Hundreds in Corsica defy ban after protests

2015-12-28 13:32
(Jean-Pierre Belzit, AP)

(Jean-Pierre Belzit, AP)

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Ajaccio - Several hundred people have marched in Corsica after two days of violent anti-Arab riots, sidestepping a ban on demonstrations in a flashpoint neighbourhood by taking their protests elsewhere in the island capital Ajaccio.

Two people were detained over the rioting on the French Mediterranean island, which saw demonstrators vandalise a Muslim prayer hall and set fire to books, including copies of the Koran.

Corsica's administrator Christophe Mirmand announced a ban on all protests and gatherings until at least January 4 in the poor Jardins de l'Empereur housing estate, the epicentre of the violence that started on Thursday.

Held in custody

The ban came after hundreds of people had marched for a second straight day through several working-class districts of Ajaccio shouting slogans such as "This is our home!" and "Arabs get out".

Two men in their 20s were held in custody as part of a probe into the unrest.

Dodging the ban, hundreds of people marched through other neighbourhoods of Ajaccio on Sunday.

"We fight against scum, not against Arabs!" chanted the protesters.

"We aren't thugs, we aren't racists," they cried as they marched to the police station and then through several low-income neighbourhoods, before returning to the entrance to the Jardins de l'Empereur estate.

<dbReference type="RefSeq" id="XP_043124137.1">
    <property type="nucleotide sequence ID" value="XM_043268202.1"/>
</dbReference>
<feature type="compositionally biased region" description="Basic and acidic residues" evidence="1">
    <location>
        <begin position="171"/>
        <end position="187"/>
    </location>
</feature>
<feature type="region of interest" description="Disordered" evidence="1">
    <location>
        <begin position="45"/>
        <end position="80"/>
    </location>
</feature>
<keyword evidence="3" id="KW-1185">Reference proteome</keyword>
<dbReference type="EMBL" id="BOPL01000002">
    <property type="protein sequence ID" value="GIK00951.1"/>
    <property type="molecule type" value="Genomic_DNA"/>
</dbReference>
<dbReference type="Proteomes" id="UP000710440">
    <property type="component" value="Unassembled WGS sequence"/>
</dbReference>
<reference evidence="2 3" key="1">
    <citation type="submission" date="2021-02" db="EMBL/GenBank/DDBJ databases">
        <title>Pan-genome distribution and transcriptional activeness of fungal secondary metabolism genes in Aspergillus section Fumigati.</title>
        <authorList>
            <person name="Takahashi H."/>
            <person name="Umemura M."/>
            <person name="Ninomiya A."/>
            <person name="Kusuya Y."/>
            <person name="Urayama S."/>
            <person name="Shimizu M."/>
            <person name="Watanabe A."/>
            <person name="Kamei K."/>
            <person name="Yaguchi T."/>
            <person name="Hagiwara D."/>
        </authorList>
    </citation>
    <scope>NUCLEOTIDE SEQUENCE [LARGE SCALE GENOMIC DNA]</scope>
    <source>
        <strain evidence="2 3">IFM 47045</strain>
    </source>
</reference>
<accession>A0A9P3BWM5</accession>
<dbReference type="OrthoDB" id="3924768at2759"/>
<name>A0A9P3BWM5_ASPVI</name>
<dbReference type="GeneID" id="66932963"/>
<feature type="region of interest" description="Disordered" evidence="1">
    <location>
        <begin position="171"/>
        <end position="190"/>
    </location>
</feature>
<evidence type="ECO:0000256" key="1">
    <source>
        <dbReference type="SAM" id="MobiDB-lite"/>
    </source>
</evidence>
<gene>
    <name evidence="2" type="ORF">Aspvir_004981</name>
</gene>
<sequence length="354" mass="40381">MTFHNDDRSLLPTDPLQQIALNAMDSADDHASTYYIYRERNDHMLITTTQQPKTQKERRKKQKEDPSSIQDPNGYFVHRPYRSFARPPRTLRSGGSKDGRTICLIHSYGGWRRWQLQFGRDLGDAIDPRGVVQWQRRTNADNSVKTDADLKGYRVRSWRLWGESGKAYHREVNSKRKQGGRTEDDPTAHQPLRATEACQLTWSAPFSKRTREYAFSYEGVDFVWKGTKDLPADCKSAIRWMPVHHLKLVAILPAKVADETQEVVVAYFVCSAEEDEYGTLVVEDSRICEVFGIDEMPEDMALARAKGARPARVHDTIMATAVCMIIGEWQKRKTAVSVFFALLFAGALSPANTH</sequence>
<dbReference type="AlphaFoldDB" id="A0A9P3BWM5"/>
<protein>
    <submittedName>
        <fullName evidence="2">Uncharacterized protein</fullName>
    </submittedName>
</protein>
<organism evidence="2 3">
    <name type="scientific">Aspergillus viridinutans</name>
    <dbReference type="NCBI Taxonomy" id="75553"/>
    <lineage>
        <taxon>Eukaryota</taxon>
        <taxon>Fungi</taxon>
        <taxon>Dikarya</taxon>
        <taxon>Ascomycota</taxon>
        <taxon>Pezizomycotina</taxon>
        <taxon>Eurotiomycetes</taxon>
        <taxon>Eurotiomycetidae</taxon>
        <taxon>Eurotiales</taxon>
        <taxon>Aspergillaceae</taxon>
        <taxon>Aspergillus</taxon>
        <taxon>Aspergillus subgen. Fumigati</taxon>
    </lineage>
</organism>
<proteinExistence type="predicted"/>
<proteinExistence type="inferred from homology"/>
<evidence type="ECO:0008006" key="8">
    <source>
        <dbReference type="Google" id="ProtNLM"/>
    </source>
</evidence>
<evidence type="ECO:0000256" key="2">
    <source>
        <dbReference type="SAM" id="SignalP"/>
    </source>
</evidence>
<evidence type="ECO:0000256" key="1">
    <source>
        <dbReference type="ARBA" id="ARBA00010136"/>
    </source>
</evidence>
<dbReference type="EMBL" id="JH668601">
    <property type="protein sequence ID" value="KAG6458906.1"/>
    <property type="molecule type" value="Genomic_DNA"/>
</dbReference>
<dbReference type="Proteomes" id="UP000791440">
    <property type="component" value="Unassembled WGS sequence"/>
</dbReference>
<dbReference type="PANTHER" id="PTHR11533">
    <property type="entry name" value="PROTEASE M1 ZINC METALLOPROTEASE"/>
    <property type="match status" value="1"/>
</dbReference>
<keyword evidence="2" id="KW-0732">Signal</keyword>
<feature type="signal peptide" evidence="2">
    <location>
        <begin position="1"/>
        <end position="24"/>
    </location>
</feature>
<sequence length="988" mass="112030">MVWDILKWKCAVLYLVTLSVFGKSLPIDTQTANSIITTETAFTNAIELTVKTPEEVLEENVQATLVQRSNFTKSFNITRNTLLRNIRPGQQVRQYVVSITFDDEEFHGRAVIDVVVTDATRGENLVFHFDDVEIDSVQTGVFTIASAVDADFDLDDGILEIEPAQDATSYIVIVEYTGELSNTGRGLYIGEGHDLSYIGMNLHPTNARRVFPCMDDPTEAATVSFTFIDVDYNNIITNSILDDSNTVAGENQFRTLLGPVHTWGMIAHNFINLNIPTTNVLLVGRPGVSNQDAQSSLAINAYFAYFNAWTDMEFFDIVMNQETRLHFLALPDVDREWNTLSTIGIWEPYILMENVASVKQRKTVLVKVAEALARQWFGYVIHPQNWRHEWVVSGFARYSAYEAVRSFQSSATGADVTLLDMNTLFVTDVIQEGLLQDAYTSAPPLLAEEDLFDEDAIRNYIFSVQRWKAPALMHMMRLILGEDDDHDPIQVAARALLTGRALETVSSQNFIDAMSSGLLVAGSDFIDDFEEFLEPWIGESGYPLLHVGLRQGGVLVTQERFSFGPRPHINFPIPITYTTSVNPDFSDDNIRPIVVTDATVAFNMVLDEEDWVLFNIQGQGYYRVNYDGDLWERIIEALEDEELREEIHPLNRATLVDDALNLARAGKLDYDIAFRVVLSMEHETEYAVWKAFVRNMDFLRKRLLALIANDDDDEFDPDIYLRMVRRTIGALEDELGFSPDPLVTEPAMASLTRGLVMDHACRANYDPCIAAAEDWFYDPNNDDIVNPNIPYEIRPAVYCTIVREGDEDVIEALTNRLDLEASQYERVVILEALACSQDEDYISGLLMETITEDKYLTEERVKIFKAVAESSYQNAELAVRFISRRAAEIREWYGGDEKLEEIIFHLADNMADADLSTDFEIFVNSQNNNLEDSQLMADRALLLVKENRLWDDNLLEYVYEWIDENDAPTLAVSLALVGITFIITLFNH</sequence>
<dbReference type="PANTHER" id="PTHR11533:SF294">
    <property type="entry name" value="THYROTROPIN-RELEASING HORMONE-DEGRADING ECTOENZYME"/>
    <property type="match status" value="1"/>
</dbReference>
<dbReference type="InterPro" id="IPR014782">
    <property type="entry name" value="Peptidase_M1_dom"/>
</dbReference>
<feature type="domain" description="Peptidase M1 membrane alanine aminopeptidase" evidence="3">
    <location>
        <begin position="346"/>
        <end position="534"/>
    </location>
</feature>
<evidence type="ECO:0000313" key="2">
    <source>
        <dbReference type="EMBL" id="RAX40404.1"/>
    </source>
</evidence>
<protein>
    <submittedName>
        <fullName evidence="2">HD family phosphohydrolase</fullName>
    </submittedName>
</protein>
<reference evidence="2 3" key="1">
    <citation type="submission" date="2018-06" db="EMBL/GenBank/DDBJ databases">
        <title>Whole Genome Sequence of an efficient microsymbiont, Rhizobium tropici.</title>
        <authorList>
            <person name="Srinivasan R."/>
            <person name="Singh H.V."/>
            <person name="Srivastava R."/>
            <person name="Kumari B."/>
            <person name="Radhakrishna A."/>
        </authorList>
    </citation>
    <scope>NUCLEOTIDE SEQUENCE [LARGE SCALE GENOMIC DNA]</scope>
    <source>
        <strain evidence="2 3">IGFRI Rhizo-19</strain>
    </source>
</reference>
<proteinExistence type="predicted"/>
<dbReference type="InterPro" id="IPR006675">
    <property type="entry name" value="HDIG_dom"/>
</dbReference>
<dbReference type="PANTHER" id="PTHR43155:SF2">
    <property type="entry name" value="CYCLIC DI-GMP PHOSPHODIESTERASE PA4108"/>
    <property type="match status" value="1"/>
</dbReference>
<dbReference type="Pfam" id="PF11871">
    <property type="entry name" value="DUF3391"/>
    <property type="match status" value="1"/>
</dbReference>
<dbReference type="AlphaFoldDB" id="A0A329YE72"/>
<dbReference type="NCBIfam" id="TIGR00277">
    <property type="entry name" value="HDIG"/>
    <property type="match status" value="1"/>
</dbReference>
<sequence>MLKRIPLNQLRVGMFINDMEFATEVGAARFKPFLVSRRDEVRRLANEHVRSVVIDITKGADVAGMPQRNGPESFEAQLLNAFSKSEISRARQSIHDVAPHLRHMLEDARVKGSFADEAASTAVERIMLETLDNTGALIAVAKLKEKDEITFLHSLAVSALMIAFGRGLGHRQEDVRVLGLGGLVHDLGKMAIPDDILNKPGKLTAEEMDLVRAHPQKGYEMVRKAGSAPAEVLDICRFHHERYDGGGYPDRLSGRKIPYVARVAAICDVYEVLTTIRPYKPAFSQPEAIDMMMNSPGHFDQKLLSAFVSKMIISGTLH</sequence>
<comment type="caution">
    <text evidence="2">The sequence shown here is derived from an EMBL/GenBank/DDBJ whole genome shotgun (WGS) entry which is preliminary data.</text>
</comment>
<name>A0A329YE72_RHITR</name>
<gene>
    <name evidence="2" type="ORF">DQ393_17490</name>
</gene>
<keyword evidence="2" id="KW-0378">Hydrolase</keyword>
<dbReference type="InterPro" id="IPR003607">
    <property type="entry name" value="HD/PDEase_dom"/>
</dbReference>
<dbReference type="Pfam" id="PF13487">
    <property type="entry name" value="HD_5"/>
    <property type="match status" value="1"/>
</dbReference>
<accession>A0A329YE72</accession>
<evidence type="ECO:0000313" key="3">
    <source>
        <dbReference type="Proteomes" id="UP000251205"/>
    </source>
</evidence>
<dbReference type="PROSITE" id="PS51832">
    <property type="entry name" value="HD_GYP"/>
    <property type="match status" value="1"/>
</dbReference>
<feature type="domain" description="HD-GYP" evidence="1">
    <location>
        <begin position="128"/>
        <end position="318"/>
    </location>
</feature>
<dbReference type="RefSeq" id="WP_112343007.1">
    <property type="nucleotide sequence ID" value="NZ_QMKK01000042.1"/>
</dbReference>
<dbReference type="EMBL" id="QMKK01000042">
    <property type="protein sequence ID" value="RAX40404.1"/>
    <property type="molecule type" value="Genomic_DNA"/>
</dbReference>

Police forbade the protesters from entering the estate.

The unrest followed a Christmas Eve clash in which two firefighters and a police officer were injured at the estate, home to about 1 700 people, half of them of non-French origin.

Regional official Francois Lalanne said a fire had been deliberately lit in the neighbourhood in a ruse aimed at "ambushing" the emergency services.

A firefighter told French television that "about 20 people armed with iron bars (and) baseball bats" had tried to attack them but were unable to smash through the windows of their truck.

Tourist season

French Prime Minister Manuel Valls wrote on Twitter that the break-in was "an unacceptable desecration", while also condemning the "intolerable attack" on the firefighters.

"This behaviour must stop. It hurts Corsica's image," Mirmand said, describing as "shocking and unacceptable" remarks that could lead to prosecution for hate speech.

The unrest came as France remains jittery following the November 13 jihadist attacks in Paris that left 130 dead.

During regional elections in mid-December Corsica's nationalist party won power for the first time.

The population of France's lush Mediterranean "Isle de Beaute" (Island of Beauty) increases by ten-fold during the peak tourist season.

Read more on:    france

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